Habitat for Humanity Liberia
This program is currently inactive.
A woman prepares food in front of her home in a rural village.
Habitat for Humanity worked in Liberia from 2000 to 2004, when the political and civil unrest made it impossible to continue operations.
Why Habitat was needed in Liberia
From 1989 to 1995, Liberia was embroiled in a civil war and in 1999, fighting broke out again. Peace was only achieved in 2003. During the civil war, approximately 250,000 people were killed. Hundreds of thousands of people fled from the fighting, and many refugees who fled to neighboring countries have yet to return. Others who stayed were forced to live in substandard housing conditions.
The years of conflict left Liberia’s infrastructure and economy in ruins. Progress has been slow, partly due to heavy international debts. The capital city, Monrovia, is still without running water or electricity. Illiteracy is high and 85 percent of the population is unemployed. As a result of this, an estimated 80 percent of Liberians live below the poverty line, and the average life expectancy is just 41 years.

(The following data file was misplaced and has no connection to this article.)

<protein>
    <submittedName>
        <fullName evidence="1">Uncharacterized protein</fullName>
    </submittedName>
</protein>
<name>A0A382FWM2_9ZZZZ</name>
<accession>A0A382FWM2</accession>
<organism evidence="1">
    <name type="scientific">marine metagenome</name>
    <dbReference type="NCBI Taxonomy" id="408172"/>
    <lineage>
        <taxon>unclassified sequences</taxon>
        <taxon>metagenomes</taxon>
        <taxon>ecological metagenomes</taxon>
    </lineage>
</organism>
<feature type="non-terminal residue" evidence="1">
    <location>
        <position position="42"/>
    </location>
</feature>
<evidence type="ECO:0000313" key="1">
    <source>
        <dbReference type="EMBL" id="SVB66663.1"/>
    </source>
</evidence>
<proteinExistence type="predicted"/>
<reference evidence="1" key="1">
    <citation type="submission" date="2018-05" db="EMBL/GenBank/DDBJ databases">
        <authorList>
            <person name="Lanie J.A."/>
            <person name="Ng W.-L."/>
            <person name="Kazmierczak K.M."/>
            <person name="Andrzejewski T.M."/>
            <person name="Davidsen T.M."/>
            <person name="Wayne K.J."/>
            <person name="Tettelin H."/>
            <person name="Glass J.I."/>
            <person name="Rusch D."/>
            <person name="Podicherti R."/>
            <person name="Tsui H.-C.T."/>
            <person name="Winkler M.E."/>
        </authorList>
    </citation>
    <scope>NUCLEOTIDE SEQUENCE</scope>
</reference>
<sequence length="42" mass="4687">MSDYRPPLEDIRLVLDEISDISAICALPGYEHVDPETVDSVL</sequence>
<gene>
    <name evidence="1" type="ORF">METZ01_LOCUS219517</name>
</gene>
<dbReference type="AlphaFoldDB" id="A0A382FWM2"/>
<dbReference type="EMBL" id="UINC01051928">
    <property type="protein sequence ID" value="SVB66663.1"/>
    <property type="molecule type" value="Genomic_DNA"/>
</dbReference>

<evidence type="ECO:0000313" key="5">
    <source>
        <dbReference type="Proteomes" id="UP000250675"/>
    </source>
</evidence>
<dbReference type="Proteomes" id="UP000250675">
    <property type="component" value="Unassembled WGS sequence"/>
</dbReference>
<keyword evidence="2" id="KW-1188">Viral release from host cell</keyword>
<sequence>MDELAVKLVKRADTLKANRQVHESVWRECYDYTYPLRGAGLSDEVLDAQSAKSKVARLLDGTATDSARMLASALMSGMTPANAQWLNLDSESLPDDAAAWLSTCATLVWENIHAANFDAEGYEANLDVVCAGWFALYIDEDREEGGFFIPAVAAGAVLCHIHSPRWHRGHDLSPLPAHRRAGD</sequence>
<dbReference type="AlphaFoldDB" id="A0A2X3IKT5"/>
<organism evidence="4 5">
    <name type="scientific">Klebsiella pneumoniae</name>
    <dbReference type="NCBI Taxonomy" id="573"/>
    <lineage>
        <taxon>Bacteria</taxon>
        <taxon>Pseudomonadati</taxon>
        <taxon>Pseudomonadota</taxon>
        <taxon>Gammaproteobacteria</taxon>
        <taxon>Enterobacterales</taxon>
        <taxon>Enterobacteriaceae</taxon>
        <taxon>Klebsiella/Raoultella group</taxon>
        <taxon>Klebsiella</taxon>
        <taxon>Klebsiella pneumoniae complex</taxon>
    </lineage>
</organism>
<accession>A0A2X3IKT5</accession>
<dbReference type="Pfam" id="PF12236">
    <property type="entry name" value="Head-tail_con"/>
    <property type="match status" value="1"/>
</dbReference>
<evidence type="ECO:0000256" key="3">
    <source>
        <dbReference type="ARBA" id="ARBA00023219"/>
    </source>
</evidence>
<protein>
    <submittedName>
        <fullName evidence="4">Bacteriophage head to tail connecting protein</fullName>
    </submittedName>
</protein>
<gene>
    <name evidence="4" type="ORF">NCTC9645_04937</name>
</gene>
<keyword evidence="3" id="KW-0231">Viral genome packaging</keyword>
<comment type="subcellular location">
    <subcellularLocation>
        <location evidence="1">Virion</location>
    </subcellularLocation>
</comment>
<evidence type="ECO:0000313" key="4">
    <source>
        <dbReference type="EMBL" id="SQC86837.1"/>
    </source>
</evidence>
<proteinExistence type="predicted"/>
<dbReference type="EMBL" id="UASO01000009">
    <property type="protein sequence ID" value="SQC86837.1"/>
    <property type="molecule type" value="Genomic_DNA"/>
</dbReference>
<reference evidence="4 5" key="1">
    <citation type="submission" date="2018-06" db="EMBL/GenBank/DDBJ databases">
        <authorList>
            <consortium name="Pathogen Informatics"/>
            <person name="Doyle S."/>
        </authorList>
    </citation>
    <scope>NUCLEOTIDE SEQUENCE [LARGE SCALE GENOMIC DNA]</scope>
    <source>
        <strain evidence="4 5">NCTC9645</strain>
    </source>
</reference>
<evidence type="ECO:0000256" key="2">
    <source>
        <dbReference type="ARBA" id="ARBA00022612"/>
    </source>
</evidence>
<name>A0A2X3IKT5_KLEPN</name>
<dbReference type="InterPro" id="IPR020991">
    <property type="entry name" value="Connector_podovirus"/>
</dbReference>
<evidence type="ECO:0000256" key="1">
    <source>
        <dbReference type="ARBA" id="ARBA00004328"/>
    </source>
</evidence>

How Habitat helped
Before the close of the program, Habitat Liberia was able to construct 98 houses.
One of the Program’s highlights was participating in the Jimmy Carter Work Project of 2002.
Facts about Liberia
Location: West coast of Africa, between Cote d'Ivoire and Sierra Leone
Population: 3.6 million
Languages: English and more than 20 local dialects
Religions: Indigenous beliefs, Christianity, Islam
Economy: Main exports include diamonds, iron ore, rubber, timber, coffee and cocoa